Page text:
Check in with yourself when you get angry at your child to see whether their behaviour is the real reason you’re mad. If it isn’t, look at any extraneous stress factors that could be affecting your reactions when you’re with your child. Thinking things through in this way can help you address the real problem and avoid a repeat of the situation.
In this case, be honest with your little one. You could say something like, “It isn’t your fault I lost my patience when you wouldn’t take your bath. Work was really hard today. I’m sorry I reacted like that.”
How to replenish your reservoir of patience
A great way to top up your reservoir of patience is to find time to hug your family when you get home. It can help ground you in the present, calm you down, and give you enough energy to get through the evening. It can also help your child fill up their love tank.
Expecting too much from your child
Your child gains maturity little by little. Children under age 5 may struggle with impulse control and emotional regulation. The area of the brain governing impulse control, reason, and problem-solving undergoes complex development well into adulthood.
When faced with any form of discomfort, your child is more likely to react than to reflect. If your child is mad and throws a stuffed animal at you, your brain perceives it as a threat and goes into defensive mode. It focuses on your child’s angry reaction rather than remembering that their brain is still growing and that they haven’t yet learned how to properly express their emotions. As a result, you lose patience.
But as a parent, you must adjust your expectations based on your child’s needs and development level. For instance, it may help you stay calm to remember that your child is still immature and needs you to comfort them and help them regulate their emotions.
Should you apologize to your child?
It’s unrealistic to try and always keep calm and never get angry. Patience has its limits, and like all human beings, you’re bound to let your emotions get the best of you sometimes.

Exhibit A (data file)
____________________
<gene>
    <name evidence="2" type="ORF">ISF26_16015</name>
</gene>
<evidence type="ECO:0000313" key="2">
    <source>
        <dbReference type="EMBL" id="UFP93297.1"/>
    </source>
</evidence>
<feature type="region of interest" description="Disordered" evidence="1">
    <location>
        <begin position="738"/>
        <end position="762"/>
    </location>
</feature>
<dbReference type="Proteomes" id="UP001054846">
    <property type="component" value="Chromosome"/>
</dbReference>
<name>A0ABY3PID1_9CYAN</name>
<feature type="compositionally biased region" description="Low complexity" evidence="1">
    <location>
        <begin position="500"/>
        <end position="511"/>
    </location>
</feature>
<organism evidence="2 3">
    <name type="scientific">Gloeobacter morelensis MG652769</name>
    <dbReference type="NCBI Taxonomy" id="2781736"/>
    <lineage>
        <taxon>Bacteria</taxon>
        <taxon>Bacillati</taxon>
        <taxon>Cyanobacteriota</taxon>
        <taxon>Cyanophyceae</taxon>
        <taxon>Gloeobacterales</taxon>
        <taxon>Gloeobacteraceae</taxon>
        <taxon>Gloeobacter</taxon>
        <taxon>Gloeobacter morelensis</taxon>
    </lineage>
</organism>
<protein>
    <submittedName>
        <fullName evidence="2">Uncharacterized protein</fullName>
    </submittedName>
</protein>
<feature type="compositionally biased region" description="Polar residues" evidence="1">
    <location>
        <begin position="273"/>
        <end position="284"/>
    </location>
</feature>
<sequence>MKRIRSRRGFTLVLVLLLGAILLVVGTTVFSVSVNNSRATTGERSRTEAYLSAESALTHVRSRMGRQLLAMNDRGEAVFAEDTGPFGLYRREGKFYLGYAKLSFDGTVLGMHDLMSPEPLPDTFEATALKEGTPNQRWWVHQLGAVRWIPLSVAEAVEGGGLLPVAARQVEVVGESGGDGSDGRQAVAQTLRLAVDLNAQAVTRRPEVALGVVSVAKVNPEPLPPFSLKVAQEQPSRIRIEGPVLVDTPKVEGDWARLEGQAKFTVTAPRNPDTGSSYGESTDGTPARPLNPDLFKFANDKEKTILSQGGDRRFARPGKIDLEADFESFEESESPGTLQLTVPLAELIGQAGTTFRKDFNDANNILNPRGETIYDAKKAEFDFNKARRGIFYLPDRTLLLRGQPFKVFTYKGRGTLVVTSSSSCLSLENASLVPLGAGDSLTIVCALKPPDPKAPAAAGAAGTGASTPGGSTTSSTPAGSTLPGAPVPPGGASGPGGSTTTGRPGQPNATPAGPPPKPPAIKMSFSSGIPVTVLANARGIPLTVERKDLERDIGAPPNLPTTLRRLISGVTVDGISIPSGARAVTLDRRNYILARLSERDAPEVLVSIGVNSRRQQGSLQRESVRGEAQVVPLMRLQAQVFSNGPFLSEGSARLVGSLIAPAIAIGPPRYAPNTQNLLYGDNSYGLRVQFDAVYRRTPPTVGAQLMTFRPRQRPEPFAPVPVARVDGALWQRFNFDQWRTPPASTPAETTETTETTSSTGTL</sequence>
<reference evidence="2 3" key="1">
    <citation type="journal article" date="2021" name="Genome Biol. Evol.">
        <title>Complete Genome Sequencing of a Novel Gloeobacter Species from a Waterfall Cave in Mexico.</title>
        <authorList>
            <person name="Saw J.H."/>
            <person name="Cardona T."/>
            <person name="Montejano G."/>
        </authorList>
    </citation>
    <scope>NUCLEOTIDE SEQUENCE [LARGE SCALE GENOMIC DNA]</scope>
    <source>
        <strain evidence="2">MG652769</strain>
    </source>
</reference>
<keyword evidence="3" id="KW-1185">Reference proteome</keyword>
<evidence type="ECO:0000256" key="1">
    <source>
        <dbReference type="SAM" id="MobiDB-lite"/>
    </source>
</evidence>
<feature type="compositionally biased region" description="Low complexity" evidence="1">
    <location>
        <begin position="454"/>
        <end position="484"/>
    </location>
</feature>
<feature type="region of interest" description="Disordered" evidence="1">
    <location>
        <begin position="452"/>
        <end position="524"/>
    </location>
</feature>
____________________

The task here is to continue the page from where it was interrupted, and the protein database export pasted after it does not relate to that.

However, because their brain is still maturing, your child believes everything is about them. When you get mad, they think it’s their fault and that you don’t love them anymore.
If you overreact in front of your little one, it’s best to apologize and admit that you shouldn’t have lost your temper. Apologizing to your child won’t undermine your authority. On the contrary, it can comfort your child and strengthen your relationship.
How to apologize to your child
Apologizing shows your child that you make mistakes too and that you’re willing to own up to them.
- Crouch down to your child’s level so you can look them in the eye. Your child will sense that your apology is sincere.
- Say something like, “I’m sorry for shouting before and scaring you. It wasn’t nice and I shouldn’t have done it,” or “I was really mad before. That’s why I went into the bathroom to take a few deep breaths and calm down, so I could think more clearly.” It’s good for your child to see that you practise what you preach, such as naming emotions and finding ways to calm down. You are one of their role models.
- If your child misbehaved, use your apology to calmly explain what made you mad. For example: “I was scared you were going to hurt your brother when you pushed him, but I still shouldn’t have shouted.”
- After you apologize, take a moment to cuddle your child or play with them to re-establish your bond.
When to ask for help
If you find yourself getting angry more and more often and it’s affecting your child, your relationship, or your family, consult a doctor, psychologist, social worker, or psychoeducator.
If you feel you can’t control your anger or if you think there’s a chance you could harm your child either physically or emotionally, contact your CLSC, your doctor, or a child protection organization as soon as possible. You can also call Info-Social (811) for immediate assistance.
Things to keep in mind
It’s impossible to parent wisely when you’re angry. Calm yourself down before interacting with your child.
Once your anger passes, re-establish your connection with your child through affectionate gestures or a bit of fun.
Reflect on what really triggered your anger and take steps to address it.
Scientific review: Marie-Hélène Chalifour, psychoeducator
Research and copywriting: The Naître et grandir team
Updated: October 2023
Photos: GettyImages/VioletaStoimenova and Antonio_Diaz
Sources and references
Note: The links to other websites are not updated regularly, and some URLs may have changed since publication. If a link is no longer valid, please use search engines to find the relevant information.